• Apr 29th 2007 at 1:45PM
  • 13
At the recent SAE World Congress AutoblogGreen spent a few minutes talking to Nick Scuderi of the Scuderi Group about their air hybrid engine technology. Calling this engine an air hybrid may be a bit of a misnomer, especially when compared to a gas-electric hybrid vehicle. Semantics aside, the concept is an interesting one and shows that the potential of the internal combustion engine hasn't yet been fully exhausted. We'll keep an eye on this one to see if it actually works as promised when running prototypes are available.

AutoblogGreen
: I'm talking to Nick Scuderi who's the VP of the Scuderi Group about their air hybrid engine technology.

Nick Scuderi: It's a split-cycle engine and basically the way it works is we split the cycle so we still do the four strokes of the Otto cycle but what happens is one piston is doing intake and compression and the other one is doing power and exhaust. But by splitting the cycle it gives the engine independence to do things that you can't do with a regular Otto or diesel-cycle engine. What those are are basically we have high-pressure air which comes from the compression side over to the power side and we're able to maintain this high-pressure air in a storage tank and that's how we get our air hybrid system. We can take regenerative braking of the vehicle, we take the kinetic energy of the wheels through engine braking. We're gonna pump up that tank filled with high-pressure air. Now we don't use high-pressure air to run the car although we can. We use the high-pressure air in our combustion process to operate the vehicle, it's a lot like an electric car. If you just think of that air tank as your battery pack, the difference is, it's much less expensive to manufacture and it's as efficient as electric hybrid systems.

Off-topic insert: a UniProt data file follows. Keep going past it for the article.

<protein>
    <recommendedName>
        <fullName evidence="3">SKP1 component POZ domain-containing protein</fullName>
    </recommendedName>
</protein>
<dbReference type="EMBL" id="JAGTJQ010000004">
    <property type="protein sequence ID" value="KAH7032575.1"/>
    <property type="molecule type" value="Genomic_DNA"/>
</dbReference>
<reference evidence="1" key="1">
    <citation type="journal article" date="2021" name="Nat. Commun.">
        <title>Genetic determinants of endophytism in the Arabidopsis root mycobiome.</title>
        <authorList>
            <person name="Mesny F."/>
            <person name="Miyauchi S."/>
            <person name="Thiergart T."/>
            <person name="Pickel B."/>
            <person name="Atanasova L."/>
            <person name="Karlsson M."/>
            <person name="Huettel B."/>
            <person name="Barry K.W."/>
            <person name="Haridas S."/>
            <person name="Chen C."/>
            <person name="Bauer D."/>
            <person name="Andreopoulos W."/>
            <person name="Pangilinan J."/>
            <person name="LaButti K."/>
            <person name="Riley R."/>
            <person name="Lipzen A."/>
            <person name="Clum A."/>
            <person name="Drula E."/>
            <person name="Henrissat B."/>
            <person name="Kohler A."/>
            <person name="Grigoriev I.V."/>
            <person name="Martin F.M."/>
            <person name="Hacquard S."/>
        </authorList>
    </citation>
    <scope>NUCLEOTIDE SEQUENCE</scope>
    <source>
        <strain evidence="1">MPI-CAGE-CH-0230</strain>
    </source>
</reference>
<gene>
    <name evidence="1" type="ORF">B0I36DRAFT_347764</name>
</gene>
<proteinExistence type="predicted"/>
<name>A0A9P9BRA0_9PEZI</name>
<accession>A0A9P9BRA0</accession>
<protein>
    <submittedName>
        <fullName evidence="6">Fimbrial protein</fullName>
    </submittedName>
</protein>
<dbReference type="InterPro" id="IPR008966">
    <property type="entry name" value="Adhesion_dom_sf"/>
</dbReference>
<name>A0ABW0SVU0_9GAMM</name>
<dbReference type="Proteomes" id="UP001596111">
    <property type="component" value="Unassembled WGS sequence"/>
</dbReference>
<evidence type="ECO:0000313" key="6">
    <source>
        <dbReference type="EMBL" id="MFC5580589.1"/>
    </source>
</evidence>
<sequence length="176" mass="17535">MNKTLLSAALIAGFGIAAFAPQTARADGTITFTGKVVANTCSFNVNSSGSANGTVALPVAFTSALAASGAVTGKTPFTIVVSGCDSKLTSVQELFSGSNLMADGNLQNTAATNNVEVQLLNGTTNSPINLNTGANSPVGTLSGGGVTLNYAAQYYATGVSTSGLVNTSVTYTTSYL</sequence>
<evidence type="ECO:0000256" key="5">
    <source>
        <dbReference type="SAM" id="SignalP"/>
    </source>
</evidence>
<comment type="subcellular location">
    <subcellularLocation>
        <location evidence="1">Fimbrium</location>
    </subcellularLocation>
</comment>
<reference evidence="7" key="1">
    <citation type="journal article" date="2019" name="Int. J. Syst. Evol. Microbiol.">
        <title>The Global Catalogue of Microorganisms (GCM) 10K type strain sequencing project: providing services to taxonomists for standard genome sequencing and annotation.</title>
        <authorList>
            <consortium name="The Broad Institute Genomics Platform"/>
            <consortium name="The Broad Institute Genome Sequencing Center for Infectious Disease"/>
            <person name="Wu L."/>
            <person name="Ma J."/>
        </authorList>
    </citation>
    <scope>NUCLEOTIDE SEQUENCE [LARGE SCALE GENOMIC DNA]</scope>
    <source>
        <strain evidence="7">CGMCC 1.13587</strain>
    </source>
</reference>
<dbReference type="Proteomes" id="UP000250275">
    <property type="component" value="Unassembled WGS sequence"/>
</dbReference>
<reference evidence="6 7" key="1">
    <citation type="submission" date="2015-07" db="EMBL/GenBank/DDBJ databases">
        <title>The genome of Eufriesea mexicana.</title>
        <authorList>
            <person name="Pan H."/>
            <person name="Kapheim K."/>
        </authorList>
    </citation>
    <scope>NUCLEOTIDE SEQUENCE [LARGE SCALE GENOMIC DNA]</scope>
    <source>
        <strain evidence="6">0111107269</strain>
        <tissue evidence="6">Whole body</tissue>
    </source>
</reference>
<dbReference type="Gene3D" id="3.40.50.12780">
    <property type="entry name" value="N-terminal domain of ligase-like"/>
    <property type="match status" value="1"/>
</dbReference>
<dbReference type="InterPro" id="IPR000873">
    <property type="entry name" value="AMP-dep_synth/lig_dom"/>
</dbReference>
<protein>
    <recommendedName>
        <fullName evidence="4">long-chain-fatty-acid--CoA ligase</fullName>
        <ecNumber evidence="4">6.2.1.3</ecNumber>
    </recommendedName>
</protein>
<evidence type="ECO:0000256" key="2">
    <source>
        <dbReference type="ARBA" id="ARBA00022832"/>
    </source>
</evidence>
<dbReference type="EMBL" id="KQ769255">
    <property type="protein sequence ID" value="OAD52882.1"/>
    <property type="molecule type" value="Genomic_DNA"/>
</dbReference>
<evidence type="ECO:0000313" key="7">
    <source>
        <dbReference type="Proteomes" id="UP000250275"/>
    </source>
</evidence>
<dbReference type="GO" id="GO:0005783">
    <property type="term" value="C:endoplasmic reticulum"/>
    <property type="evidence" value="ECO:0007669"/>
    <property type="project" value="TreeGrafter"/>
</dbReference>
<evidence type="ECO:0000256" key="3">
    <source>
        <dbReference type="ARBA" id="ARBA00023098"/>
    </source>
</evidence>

Continue reading about how the air hybrid engine concept works, and see a video of it in action, after the jump.
ABG
: So by having this high-pressure air accumulator system that essentially acts as a supercharger, you could use a smaller displacement engine to achieve the same amount of power. Is that what you're doing?

NS: Again because you're using a split cycle engine there's a lot of design flexibility. For example, we can internally supercharge by just taking the bore of the compression side and making it larger than the piston in the power side. You can do things like have a water power stroke which allows gas more time to expand to get more work out of the engine and it doesn't hurt you on the compression stroke because that piston is not doing the compression.